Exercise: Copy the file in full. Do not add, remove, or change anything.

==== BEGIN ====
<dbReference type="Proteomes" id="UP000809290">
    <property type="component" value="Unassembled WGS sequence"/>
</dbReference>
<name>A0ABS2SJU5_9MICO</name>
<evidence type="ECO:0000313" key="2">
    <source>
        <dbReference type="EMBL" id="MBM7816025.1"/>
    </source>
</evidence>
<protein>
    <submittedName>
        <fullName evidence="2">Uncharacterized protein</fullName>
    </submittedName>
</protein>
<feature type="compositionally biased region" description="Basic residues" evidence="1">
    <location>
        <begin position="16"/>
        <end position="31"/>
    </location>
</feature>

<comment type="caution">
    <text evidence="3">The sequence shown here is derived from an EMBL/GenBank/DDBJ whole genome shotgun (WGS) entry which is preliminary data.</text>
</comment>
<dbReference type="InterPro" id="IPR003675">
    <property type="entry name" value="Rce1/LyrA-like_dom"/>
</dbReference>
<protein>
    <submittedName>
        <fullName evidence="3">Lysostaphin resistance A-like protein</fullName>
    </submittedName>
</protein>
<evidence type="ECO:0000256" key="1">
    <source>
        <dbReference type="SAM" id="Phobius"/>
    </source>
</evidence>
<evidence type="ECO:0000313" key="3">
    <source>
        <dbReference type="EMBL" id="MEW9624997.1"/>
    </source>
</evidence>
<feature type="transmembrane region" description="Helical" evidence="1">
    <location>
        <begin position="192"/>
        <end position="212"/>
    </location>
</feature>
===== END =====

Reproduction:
<dbReference type="Proteomes" id="UP000809290">
    <property type="component" value="Unassembled WGS sequence"/>
</dbReference>
<name>A0ABS2SJU5_9MICO</name>
<evidence type="ECO:0000313" key="2">
    <source>
        <dbReference type="EMBL" id="MBM7816025.1"/>
    </source>
</evidence>
<protein>
    <submittedName>
        <fullName evidence="2">Uncharacterized protein</fullName>
    </submittedName>
</protein>
<feature type="compositionally biased region" description="Basic residues" evidence="1">
    <location>
        <begin position="16"/>
        <end position="31"/>
    </location>
</feature>

<comment type="caution">
    <text evidence="3">The sequence shown here is derived from an EMBL/GenBank/DDBJ whole genome shotgun (WGS) entry which is preliminary data.</text>
</comment>
<dbReference type="InterPro" id="IPR003675">
    <property type="entry name" value="Rce1/LyrA-like_dom"/>
</dbReference>
<protein>
    <submittedName>
        <fullName evidence="3">Lysostaphin resistance A-like protein</fullName>
    </submittedName>
</protein>
<evidence type="ECO:0000256" key="1">
    <source>
        <dbReference type="SAM" id="Phobius"/>
    </source>
</evidence>
<evidence type="ECO:0000313" key="3">
    <source>
        <dbReference type="EMBL" id="MEW9624997.1"/>
    </source>
</evidence>
<feature type="transmembrane region" description="Helical" evidence="1">
    <location>
        <begin position="192"/>
        <end position="212"/>
    </location>
</feature>